A CurtainUp London Review
Often the decisions we make are based on inadequate information and it is only with the perspective of decades that we can evaluate what was given up. Brendan Coyle plays Victor Franz a police sergeant nearing retirement. In 28 years he has made only 19 arrests. His wife Esther (Sara Stewart) would have liked him to be more successful, like his brother Walter (Adrian Lukis) a doctor.
The catalyst for the two brothers to come together is the furniture left in their parents' apartment which has to be moved as the apartment block is about to be demolished. Victor has left a few messages with Walter's secretary asking him to phone but Walter never takes his calls or phones back.
Central and yet also incidental is the man who Victor has asked to value the furniture. As Gregory Solomon, the 94 year old furniture dealer complete with greying beard, long hair and a "shiny with age" suit, David Suchet has lost his suave look of so many Poirot roles.
Much of the first act sets up the play. Gregory tells us about his three wives and then remembers it was really four. Victor and Esther spar over the retirement future as she wants him to start a better career and he lacks the drive.
Simon Higlett's set design goes overboard on a pile of old chests of drawers and chairs the full height of the stage, in natural dark wood on the left and painted pale blue or white to the right. We know what kind of furniture they are talking about and how it is too large for modern apartments.
When you have seen a few Arthur Miller plays, the themes of the past and family secrets resonate with the regrets that his characters have about what might have been. There is also who to blame for an opportunity not taken. They are profoundly deep plays with a dramatic sense of slow disclosure. The expertise of a playwright at the top of his form is matched only by the casting and performances here.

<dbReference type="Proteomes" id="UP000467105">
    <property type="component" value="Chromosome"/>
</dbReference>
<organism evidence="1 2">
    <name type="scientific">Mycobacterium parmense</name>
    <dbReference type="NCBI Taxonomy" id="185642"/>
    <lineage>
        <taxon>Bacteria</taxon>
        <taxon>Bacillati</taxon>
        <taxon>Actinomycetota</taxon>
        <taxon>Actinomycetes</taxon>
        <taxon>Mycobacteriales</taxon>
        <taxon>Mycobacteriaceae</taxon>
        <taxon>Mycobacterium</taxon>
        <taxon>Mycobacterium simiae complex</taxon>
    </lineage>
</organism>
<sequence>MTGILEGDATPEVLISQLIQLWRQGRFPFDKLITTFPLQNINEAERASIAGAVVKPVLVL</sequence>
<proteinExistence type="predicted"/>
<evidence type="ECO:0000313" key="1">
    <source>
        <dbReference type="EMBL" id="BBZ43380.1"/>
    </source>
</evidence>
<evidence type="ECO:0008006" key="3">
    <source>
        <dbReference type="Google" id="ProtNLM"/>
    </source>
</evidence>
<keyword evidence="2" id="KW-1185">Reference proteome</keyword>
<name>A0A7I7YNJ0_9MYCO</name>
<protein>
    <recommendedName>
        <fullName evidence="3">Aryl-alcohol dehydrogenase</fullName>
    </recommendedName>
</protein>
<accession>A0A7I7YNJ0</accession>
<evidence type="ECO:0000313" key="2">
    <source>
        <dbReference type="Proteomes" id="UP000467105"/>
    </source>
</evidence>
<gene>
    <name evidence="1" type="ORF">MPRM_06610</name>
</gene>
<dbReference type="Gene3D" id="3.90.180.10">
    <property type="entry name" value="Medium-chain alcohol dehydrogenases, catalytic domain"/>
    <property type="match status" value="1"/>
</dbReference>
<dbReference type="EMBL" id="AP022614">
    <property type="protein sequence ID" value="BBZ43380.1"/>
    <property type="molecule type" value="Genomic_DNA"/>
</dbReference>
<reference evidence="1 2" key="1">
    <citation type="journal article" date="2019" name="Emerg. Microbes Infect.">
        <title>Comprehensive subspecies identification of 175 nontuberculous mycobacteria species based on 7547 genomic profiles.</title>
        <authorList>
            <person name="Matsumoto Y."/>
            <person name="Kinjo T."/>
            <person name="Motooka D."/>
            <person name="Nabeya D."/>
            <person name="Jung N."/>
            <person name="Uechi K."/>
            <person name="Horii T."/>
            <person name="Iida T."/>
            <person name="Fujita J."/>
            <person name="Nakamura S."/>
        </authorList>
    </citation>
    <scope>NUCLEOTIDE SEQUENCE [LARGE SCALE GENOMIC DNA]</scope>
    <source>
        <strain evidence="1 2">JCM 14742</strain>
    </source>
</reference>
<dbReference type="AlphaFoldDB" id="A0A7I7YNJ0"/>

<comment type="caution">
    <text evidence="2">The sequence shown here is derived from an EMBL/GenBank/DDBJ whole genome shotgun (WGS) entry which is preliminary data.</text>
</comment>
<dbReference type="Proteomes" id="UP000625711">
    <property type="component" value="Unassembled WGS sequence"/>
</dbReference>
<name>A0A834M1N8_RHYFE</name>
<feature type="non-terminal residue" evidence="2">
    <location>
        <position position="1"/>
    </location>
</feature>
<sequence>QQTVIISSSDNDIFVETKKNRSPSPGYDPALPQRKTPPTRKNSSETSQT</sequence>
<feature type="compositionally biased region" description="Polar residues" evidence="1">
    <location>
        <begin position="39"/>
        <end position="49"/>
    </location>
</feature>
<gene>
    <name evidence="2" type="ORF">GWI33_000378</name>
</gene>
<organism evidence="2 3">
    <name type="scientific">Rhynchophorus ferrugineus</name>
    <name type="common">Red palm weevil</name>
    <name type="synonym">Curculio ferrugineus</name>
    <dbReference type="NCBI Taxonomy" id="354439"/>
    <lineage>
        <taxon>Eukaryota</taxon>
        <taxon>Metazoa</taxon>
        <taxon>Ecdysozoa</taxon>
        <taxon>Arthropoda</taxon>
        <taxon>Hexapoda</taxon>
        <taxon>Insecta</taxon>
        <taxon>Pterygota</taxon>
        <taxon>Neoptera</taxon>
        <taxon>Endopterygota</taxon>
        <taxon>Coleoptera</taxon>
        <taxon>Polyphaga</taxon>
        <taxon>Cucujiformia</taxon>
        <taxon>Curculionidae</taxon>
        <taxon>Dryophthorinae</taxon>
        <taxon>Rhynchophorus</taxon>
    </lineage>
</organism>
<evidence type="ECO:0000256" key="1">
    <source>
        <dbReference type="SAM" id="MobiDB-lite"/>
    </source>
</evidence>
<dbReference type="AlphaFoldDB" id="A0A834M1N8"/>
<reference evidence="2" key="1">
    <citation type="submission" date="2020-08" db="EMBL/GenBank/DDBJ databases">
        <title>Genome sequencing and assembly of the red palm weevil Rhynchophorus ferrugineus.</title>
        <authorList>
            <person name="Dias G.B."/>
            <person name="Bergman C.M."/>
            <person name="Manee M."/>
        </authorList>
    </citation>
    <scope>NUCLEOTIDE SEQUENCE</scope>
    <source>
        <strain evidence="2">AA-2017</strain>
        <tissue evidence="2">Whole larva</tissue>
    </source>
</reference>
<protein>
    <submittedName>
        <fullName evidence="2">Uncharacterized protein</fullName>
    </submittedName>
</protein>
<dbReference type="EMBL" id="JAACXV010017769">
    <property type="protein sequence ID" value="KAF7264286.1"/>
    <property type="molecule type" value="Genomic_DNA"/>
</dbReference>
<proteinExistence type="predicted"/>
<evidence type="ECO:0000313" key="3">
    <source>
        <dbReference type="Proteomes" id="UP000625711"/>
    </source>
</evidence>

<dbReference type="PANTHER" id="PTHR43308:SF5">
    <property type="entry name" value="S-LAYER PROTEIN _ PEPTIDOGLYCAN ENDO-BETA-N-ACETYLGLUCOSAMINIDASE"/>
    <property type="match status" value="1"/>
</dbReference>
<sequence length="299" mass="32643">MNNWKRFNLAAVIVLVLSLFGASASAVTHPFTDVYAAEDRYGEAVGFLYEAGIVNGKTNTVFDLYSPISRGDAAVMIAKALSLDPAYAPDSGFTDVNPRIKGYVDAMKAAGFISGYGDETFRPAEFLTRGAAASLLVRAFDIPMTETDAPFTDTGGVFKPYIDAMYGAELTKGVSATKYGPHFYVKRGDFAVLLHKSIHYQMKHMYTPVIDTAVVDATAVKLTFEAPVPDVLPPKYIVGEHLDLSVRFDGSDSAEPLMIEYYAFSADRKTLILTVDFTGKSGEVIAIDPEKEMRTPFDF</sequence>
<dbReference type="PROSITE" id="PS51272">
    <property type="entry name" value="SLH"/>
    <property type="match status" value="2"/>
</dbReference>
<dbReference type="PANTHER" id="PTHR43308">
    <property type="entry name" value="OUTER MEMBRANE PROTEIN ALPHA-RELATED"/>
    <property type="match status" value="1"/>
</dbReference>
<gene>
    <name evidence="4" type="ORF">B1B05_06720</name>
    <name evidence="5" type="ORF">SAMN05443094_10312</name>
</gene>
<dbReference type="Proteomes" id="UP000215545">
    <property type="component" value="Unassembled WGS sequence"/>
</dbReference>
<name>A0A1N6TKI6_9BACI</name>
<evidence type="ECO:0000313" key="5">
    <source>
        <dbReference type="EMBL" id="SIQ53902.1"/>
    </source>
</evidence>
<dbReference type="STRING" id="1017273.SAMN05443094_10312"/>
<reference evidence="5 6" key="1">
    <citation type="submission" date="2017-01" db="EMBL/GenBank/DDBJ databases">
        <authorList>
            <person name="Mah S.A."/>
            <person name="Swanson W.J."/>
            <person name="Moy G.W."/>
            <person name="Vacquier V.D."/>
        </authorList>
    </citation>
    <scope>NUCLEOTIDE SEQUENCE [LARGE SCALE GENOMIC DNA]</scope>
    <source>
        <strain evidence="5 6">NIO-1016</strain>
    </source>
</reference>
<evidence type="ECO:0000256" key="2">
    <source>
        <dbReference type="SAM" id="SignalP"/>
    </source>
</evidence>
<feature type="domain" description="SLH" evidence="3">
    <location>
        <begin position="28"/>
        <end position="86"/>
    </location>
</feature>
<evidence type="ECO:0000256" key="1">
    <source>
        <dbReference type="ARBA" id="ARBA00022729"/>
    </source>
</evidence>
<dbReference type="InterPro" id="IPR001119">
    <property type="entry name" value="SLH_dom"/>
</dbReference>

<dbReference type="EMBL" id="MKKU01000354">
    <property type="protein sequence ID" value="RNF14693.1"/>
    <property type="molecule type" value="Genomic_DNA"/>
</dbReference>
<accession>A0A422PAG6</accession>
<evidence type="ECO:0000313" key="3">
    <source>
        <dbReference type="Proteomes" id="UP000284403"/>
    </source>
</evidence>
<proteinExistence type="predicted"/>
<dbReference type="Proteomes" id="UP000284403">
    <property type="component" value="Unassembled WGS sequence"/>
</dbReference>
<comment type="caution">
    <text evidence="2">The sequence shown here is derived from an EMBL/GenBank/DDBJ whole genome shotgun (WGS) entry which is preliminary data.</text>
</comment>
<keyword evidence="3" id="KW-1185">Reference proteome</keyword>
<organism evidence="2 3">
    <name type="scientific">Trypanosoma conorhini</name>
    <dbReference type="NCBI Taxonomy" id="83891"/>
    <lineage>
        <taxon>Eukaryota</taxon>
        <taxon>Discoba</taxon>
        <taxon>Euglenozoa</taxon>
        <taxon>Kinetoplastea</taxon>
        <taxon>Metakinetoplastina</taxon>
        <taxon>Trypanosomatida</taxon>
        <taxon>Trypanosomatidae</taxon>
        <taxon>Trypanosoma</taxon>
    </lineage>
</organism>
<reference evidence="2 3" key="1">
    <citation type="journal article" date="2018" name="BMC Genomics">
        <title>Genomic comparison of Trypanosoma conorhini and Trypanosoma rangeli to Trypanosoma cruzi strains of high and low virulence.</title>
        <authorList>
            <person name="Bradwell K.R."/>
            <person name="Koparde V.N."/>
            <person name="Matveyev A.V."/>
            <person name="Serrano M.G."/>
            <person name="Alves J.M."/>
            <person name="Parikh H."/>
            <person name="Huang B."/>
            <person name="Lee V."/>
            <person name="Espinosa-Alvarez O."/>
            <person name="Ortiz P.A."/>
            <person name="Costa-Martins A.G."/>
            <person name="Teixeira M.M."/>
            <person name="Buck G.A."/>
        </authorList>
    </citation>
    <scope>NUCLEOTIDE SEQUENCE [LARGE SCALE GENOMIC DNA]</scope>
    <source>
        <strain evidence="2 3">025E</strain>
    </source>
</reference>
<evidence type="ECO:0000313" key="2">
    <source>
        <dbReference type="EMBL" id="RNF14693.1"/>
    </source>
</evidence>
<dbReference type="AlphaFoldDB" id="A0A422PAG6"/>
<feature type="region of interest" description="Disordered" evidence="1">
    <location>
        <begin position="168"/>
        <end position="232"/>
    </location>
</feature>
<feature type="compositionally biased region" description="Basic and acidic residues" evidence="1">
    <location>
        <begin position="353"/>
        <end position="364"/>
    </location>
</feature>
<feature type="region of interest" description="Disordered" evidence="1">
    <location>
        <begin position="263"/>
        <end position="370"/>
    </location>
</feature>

Brendan Coyle gives the affable Victor a hesitant charm sadly coupled with our frustration at his dithering lack of resolve. Sara Stewart's Esther convinces you that she has probably had more than one drink as she erupts into shouting at Victor, while she sports her much admired new suit, which has cost twenty times that of a cinema ticket. She made me shudder. There is a huge fuss too when Victor has coffee spilt over his suit and if he has to go to the cinema in uniform, Esther is concerned that "everyone will know how much you earn."
Adrian Lukis has the debonair assurance of a successful medic, smooth, persuasive and not one to take Gregory Solomon's financial assessment of the furniture without questioning it. "We were brought up to succeed," he says. There are affectionate moments when the brothers recall their family life, the fencing foil and mask, the mother's harp before they grew apart and bitterness enhanced sibling rivalry for Victor.
Gregory Solomon has relatively little to do in the second act but David Suchet's performance is a delight as the seasoned man of experience, worldly wise and the humour is always present. He can play flattering Esther but when she tries to intervene in the negotiations, his "Darling, why don't you leave it to the boys!" makes us laugh at the sexism and yet we admire the efficient way he shuts the querulous Esther up.
The Price is one of Miller's best plays and it is only the second time I have seen it. Last time in 2002 the late Warren Mitchell played Gregory Solomon review . It is a valuable addition to the Miller canon.
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Written by Arthur Miller
Directed by Jonathan Church
Starring: David Suchet, Brendan Coyle, Adrian Lukis, Sara Stewart
Design: Simon Higlett
Lighting Design: Paul Pyant
Composer: Matthew Scott
Sound Design: Mike Walker
Movement: Shelley Maxwell
Running time: Two hour 35 minutes with an interval
Box Office: 0844 482 5151
Booking to 27th April 2019
Reviewed by Lizzie Loveridge based on 13th February 2019 evening performance at Wyndham's Theatre, Charing Cross Road, London WC2H 0DA (Tube: Leicester Square)
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